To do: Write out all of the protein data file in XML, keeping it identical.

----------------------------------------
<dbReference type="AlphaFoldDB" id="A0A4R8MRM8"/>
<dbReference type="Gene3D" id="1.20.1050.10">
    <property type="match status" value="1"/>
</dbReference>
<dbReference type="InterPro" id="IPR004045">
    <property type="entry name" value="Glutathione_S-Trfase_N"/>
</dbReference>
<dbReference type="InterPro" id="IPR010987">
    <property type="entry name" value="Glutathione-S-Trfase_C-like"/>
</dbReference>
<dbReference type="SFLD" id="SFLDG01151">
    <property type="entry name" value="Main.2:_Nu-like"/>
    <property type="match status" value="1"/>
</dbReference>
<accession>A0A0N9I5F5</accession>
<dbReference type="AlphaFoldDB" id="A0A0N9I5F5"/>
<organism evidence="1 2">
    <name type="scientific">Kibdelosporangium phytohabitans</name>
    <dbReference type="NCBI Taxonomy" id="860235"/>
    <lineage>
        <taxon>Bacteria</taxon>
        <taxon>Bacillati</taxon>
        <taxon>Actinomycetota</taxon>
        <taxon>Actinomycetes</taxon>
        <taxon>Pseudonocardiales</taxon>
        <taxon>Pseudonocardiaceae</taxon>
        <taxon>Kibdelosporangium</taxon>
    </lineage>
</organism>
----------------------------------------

<dbReference type="AlphaFoldDB" id="A0A4R8MRM8"/>
<dbReference type="Gene3D" id="1.20.1050.10">
    <property type="match status" value="1"/>
</dbReference>
<dbReference type="InterPro" id="IPR004045">
    <property type="entry name" value="Glutathione_S-Trfase_N"/>
</dbReference>
<dbReference type="InterPro" id="IPR010987">
    <property type="entry name" value="Glutathione-S-Trfase_C-like"/>
</dbReference>
<dbReference type="SFLD" id="SFLDG01151">
    <property type="entry name" value="Main.2:_Nu-like"/>
    <property type="match status" value="1"/>
</dbReference>
<accession>A0A0N9I5F5</accession>
<dbReference type="AlphaFoldDB" id="A0A0N9I5F5"/>
<organism evidence="1 2">
    <name type="scientific">Kibdelosporangium phytohabitans</name>
    <dbReference type="NCBI Taxonomy" id="860235"/>
    <lineage>
        <taxon>Bacteria</taxon>
        <taxon>Bacillati</taxon>
        <taxon>Actinomycetota</taxon>
        <taxon>Actinomycetes</taxon>
        <taxon>Pseudonocardiales</taxon>
        <taxon>Pseudonocardiaceae</taxon>
        <taxon>Kibdelosporangium</taxon>
    </lineage>
</organism>